Horatio tried a different tack: go on the offensive; could he use the thing against itself? He put the disc into his computer, admittedly risky, and opened it up again. Up came the numbers: Horatio wondered whether to put in his own details, or someone else's; whose? . . . Vicki's? . . . That might confuse them more . . . He put in her birth date. His fingers sweated, he trembled slightly, hovering over the 'Return' button; cataclysmic consequences threatened; he pressed . . .
Vicki, at that moment, was lying on a hospital trolley with a red face; very red in fact, as she was suffering a severe allergic reaction. She had left Simon and Caz's earlier the previous evening, not feeling too well, and had started to walk home. She had refused the offer of a lift, not wanting to make a fuss, and though she felt pretty ill, she had not wanted to embarrass her hosts by becoming ill at their house. An innate strength had taken her on foot to Guy's Hospital, where she had presented herself to the fairly besieged reception with a "I don't think I can fill in these forms, I really need to see someone straight away . . . " and had collapsed. She was placed on a trolley breathing very poorly, heart pounding, turning very red, and given a quick examination The young doctor suddenly looked very grave: "We need to contact her next of kin."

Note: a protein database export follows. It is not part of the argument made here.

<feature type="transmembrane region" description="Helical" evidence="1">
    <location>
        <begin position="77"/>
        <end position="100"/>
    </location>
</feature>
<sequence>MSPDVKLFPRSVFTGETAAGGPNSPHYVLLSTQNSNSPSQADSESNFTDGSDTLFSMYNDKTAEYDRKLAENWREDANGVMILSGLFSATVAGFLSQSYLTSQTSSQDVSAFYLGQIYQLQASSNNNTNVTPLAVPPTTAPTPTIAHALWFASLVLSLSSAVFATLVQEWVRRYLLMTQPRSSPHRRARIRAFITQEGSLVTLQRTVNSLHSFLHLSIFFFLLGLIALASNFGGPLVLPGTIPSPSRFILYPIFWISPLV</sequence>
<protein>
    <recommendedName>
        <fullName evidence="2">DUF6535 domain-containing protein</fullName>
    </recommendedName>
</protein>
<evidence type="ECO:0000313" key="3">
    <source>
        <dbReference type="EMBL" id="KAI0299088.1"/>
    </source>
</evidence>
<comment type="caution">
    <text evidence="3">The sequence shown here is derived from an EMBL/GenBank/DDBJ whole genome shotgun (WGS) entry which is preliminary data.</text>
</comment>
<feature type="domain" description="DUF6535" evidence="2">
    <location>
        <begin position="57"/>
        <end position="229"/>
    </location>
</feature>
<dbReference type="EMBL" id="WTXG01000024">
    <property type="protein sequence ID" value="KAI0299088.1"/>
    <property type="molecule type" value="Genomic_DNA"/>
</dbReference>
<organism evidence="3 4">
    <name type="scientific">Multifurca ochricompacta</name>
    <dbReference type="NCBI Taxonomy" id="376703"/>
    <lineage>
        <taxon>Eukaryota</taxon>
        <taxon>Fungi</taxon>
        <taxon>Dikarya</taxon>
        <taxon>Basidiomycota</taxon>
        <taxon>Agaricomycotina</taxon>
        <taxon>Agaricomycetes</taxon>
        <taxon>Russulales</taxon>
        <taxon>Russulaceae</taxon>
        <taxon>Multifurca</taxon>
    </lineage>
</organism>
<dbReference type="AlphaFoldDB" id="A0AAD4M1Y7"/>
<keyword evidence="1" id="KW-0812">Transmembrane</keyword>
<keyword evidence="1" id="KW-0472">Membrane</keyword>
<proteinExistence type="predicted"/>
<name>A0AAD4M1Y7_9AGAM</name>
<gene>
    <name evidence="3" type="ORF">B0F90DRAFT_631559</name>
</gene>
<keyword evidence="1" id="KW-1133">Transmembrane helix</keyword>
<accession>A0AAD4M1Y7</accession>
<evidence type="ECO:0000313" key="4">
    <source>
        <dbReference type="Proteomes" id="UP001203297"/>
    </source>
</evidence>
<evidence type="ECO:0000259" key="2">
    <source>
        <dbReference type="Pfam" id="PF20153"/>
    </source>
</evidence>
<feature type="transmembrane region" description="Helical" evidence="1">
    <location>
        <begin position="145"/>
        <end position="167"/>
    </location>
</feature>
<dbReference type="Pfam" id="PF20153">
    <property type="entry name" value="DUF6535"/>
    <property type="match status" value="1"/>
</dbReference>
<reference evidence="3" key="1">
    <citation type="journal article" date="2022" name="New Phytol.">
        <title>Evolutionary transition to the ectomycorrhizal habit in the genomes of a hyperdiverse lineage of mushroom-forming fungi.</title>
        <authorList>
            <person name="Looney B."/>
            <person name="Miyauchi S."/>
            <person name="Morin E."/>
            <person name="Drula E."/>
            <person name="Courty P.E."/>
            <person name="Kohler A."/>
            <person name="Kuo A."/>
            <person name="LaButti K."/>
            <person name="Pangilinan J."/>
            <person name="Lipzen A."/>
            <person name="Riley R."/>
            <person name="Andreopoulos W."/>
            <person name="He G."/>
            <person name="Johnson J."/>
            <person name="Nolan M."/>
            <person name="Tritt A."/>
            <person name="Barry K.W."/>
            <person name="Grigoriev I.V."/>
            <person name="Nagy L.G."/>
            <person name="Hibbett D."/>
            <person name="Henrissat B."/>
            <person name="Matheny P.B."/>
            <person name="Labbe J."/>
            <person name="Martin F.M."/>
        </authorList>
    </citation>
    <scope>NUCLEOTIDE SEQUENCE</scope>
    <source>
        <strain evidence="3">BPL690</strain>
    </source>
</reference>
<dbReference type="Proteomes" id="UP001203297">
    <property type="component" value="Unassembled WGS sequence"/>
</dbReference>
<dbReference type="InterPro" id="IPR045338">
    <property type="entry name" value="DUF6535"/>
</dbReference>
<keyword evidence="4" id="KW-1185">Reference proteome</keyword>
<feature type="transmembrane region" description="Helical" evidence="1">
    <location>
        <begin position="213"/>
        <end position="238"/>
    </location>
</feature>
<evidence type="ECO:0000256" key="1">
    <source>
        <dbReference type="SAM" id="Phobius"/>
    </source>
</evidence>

They had tried to contact Horatio, but he being in transit no contact could be made.
Victoria should have known not to touch the rubber washing up gloves at Simon and Caz's house, but she had had such a good time, and had wanted to talk to Caz in the kitchen, and had drunk two or three glasses of that lovely wine, she had let her guard down. As soon as she had put the gloves on she had known, or suspected strongly, that an allergic reaction was likely . . .